Tuesday, November 11, 2003

News From Dennis Diamond (in Montreal)

Hello Folks,

Today we're in Montreal at the Theatre St. Denis with King Crimson. So far, all has been well.

A couple of quick things; some of you may have seen that there are signed picks for sale and may ask what that's about. What happens is that when you buy a pick (which is personally signed, not stamped and numbered), you will sign a registry with your name, email and pick number. When all (only 1 gross) are sold, the names and numbers will be posted on the band's website. This makes the pick extremely collectable and therefore valuable.

The other thing, which I'm sure will make you happy, is that the band is now allowing audio recordings for trade only. If any recordings are found on Ebay, this will cease. However, I know that's not the case here! I do encourage you to report any and all recordings sold on Ebay immediately; we appreciate it!

Please remember that it's audio recording and still pictures w/o flash ONLY! Any video cameras found will be confiscated without prior clearance. I probably won't be in front of a computer for a couple more days, so I'll see you then!

Peace, Diamond
(from the Sacred Ground board)


Rocky Mountain News preview of Living Colour @ the Fillmore

Band's Colour is returning
Funk-metal-rap pioneers storm back from 10-year hiatus


By Mark Brown, Rocky Mountain News
November 4, 2003

Living Colour was ready to take over the world in 1988 with its blend of funk, metal, rap and political consciousness.

The CD Vivid and the timely hit Cult of Personality inspired countless bands, such as Rage Against the Machine. But five short years later, the members pulled the plug and went their separate ways.

And they've had plenty to do. Bassist Doug Wimbish, who joined the band after its debut, is one of the most in-demand session men in modern music, having played with everyone from the Rolling Stones to early rap pioneers the Sugarhill Gang. Guitarist Vernon Reid is constantly busy, as are singer Corey Glover and drummer Will Calhoun.

Yet suddenly they're back with a blasting new album, Collide0scope, as if they'd never gone away. It has the classic Living Colour sound with cutting-edge political lyrics.

Why now?

"Life, time and love, I guess," Wimbish says. "The band broke up, really, in 1993. We fronted like we were trying to do something for another two years, but after the Stain tour is when the band hit the shank.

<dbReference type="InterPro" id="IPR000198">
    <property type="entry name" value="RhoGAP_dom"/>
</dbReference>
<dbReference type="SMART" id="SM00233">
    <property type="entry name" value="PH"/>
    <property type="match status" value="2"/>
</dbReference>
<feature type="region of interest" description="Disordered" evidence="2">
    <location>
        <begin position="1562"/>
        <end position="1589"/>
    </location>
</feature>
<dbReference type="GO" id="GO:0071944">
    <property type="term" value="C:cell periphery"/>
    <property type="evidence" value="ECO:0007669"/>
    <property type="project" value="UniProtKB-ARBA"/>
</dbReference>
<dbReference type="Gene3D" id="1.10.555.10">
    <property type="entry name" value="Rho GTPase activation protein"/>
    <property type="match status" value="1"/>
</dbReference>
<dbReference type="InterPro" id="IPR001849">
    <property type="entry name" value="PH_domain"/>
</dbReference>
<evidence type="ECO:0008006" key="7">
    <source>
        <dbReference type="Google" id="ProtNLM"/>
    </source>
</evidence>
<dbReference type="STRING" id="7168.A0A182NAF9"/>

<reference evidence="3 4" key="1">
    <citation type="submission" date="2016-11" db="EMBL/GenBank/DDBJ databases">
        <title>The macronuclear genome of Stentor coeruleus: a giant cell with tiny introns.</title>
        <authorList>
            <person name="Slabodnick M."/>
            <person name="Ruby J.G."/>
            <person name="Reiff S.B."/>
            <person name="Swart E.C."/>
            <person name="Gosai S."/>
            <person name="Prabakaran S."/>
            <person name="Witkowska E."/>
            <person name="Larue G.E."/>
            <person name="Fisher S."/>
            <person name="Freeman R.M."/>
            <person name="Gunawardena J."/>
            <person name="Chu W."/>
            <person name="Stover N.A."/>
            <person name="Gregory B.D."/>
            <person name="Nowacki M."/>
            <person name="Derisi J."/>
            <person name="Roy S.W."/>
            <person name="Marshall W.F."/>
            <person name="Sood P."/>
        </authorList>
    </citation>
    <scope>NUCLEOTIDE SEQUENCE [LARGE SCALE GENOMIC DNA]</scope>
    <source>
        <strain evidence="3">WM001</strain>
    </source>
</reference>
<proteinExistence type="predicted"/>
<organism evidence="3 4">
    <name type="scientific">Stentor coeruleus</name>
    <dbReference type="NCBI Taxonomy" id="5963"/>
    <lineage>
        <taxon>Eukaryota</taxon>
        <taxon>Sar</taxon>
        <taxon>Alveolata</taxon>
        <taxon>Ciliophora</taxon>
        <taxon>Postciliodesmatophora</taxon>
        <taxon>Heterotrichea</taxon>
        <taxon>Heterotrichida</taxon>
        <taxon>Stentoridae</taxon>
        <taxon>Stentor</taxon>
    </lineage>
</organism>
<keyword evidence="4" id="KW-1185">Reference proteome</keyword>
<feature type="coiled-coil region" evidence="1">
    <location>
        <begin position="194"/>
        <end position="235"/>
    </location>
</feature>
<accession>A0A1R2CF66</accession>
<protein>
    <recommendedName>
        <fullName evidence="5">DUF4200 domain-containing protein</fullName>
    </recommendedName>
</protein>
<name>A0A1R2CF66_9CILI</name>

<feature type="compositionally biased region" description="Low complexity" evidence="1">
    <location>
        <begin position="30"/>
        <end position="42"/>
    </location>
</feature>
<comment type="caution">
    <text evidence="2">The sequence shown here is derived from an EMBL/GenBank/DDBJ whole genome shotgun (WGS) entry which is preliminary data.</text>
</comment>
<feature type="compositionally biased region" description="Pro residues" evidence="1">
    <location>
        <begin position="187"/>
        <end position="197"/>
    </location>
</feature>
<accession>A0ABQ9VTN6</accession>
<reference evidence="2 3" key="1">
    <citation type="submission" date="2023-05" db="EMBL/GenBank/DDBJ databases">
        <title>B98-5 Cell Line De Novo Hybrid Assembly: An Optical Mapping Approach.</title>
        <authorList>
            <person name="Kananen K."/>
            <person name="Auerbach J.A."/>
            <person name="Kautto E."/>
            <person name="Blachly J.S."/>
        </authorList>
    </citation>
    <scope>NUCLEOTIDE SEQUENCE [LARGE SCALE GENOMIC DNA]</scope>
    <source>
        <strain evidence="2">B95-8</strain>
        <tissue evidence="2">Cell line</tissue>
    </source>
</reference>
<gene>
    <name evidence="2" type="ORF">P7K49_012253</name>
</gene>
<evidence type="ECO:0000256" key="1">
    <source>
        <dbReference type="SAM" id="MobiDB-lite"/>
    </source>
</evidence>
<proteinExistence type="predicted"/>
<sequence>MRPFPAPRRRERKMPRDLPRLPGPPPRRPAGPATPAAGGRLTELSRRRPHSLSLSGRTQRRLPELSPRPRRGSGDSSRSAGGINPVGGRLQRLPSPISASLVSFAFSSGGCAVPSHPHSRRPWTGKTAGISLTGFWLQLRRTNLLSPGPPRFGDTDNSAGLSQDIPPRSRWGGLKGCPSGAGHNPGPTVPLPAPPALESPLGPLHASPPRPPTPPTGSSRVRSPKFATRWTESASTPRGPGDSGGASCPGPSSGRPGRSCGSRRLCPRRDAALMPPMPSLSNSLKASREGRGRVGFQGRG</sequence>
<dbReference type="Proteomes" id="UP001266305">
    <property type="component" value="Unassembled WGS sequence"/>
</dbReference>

"It was abrupt, in a sense. It wasn't like we got dropped. The band decided to disband. That was an interesting period of time."

They still kept in musical touch over the years in various combinations, guesting on one another's projects and the like. And as their egos settled down, they looked at their music in a new way.

"It's like a couple breaking up and they have kids. Our albums were our kids. Life goes on, the kids get older. Some things don't go away, but other ideas grow, other possibilities," Wimbish says.

Improbably, it all came down to a storage locker where Living Colour had kept equipment for years. The situation changed and the members had to find a new place to put their stuff. That led to a band meeting, which led to a live gig, which led to the reunion. They went into a rehearsal studio to see whether it was still there and, after a couple of songs, just stopped.

"It was so frightening. It was like we'd never stopped playing. Scared me to death. Scared the whole band. It was so scary we didn't play the rest of the evening," Wimbish says, laughing.

Wimbish ended up being executive producer to keep the project on track. "I'm in Connecticut. I have a studio up here, a great crew of engineers," he says. "It's a great environment for cats to come up and get their groove on. . . . It's like a treehouse studio out in the woods."

Flying is a song written as the protagonist in the story is plunging to his death out of the burning World Trade Center, choosing to jump as the flames get closer.

"We're a New York band. One thing I gotta mention that really got us back together was 9-11. You realize where everybody's at. We did an Irving Plaza gig the Thanksgiving after 9-11. That alone changed the direction of the band," Wimbish says. "That song Flying is our vibe about what went down. . . . We're from New York City, and it's real."

They raised eyebrows for their cover of AC/DC's Back in Black - for the racial overtones if nothing else. But that song was one of the most-sampled pieces of music in rap's early days, Wimbish explains.

"It's such a classic song from such a classic band. We did that based on our roots. Anybody in the community from 20 years ago knows that's one of the grooves," he says. "Plus, we're back."

The band realizes there's a lot of work ahead to make the world aware of its music after a decadelong hiatus. This tour with label mates King Crimson is a good start, says Wimbish.

"We're on the campaign trail. It's a rebuilding process. I'm looking forward to the next record. Living Colour hasn't been out for 10 years, and we've got a lot of work to do."

Mark Brown is the popular music critic. Brownm@RockyMountainNews.com or 303-892-2674

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